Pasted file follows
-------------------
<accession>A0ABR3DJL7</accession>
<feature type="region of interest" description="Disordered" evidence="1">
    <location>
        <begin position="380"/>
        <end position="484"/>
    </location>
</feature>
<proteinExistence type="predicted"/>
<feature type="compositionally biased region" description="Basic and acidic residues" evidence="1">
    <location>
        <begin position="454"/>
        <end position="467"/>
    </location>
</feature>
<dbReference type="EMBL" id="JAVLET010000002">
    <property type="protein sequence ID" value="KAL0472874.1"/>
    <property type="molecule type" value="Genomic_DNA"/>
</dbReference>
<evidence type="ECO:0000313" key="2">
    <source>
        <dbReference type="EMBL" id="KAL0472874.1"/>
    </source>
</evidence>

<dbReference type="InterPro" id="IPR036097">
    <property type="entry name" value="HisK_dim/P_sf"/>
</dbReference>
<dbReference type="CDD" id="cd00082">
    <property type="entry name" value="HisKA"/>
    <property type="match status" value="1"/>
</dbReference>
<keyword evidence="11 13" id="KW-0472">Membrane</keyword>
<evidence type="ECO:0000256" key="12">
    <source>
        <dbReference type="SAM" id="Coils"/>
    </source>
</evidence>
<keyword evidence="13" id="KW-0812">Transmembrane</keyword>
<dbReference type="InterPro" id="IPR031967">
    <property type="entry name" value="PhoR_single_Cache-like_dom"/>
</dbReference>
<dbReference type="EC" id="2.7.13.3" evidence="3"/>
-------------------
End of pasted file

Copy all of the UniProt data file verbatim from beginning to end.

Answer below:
<accession>A0ABR3DJL7</accession>
<feature type="region of interest" description="Disordered" evidence="1">
    <location>
        <begin position="380"/>
        <end position="484"/>
    </location>
</feature>
<proteinExistence type="predicted"/>
<feature type="compositionally biased region" description="Basic and acidic residues" evidence="1">
    <location>
        <begin position="454"/>
        <end position="467"/>
    </location>
</feature>
<dbReference type="EMBL" id="JAVLET010000002">
    <property type="protein sequence ID" value="KAL0472874.1"/>
    <property type="molecule type" value="Genomic_DNA"/>
</dbReference>
<evidence type="ECO:0000313" key="2">
    <source>
        <dbReference type="EMBL" id="KAL0472874.1"/>
    </source>
</evidence>

<dbReference type="InterPro" id="IPR036097">
    <property type="entry name" value="HisK_dim/P_sf"/>
</dbReference>
<dbReference type="CDD" id="cd00082">
    <property type="entry name" value="HisKA"/>
    <property type="match status" value="1"/>
</dbReference>
<keyword evidence="11 13" id="KW-0472">Membrane</keyword>
<evidence type="ECO:0000256" key="12">
    <source>
        <dbReference type="SAM" id="Coils"/>
    </source>
</evidence>
<keyword evidence="13" id="KW-0812">Transmembrane</keyword>
<dbReference type="InterPro" id="IPR031967">
    <property type="entry name" value="PhoR_single_Cache-like_dom"/>
</dbReference>
<dbReference type="EC" id="2.7.13.3" evidence="3"/>